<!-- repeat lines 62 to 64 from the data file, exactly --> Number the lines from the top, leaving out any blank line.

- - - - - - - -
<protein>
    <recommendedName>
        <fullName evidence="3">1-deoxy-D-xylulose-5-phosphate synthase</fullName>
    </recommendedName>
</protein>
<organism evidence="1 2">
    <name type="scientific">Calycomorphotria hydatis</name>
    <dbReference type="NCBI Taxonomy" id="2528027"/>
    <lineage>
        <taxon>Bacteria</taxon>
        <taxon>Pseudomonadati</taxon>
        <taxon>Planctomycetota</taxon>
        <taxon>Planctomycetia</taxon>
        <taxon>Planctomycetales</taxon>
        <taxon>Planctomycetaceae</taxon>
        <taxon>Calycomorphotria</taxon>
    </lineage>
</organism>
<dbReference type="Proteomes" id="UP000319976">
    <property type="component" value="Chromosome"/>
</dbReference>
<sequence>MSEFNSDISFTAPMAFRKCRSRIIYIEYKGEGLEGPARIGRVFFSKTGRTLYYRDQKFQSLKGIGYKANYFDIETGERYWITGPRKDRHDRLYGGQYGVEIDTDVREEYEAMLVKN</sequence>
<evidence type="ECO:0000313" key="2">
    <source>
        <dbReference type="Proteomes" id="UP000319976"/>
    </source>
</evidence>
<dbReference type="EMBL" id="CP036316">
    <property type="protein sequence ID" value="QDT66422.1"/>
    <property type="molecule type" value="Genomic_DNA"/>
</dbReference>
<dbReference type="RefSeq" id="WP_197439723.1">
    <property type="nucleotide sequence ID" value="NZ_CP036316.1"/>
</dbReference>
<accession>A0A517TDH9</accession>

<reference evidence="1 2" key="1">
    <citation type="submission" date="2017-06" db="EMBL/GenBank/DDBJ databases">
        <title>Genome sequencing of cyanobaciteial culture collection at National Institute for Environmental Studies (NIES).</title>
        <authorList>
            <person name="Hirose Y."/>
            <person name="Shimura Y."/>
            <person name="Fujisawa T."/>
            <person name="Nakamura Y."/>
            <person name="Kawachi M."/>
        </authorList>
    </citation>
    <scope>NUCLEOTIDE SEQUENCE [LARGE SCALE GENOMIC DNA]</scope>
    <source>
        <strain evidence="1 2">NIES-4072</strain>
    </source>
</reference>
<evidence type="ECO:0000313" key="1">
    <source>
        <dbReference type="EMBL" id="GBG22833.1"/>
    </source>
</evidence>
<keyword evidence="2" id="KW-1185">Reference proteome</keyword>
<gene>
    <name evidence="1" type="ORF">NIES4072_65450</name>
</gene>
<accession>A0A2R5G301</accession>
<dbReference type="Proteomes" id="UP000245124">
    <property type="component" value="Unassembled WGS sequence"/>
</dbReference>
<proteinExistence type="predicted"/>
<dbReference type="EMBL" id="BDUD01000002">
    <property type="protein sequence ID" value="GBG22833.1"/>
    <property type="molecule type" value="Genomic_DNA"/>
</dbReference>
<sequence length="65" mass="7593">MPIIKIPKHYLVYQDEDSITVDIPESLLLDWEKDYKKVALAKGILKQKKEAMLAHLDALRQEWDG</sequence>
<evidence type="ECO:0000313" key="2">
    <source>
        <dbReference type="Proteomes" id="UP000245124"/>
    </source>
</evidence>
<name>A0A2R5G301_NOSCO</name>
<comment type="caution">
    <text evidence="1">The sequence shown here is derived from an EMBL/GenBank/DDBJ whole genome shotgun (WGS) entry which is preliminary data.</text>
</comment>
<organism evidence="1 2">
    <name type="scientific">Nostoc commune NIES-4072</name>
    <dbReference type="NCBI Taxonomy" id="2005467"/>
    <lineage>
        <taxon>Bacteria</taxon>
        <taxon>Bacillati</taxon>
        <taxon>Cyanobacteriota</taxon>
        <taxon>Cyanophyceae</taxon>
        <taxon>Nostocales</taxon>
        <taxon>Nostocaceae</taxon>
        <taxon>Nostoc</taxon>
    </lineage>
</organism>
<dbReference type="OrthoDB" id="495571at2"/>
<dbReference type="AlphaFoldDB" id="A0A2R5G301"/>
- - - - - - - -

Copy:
<dbReference type="Proteomes" id="UP000245124">
    <property type="component" value="Unassembled WGS sequence"/>
</dbReference>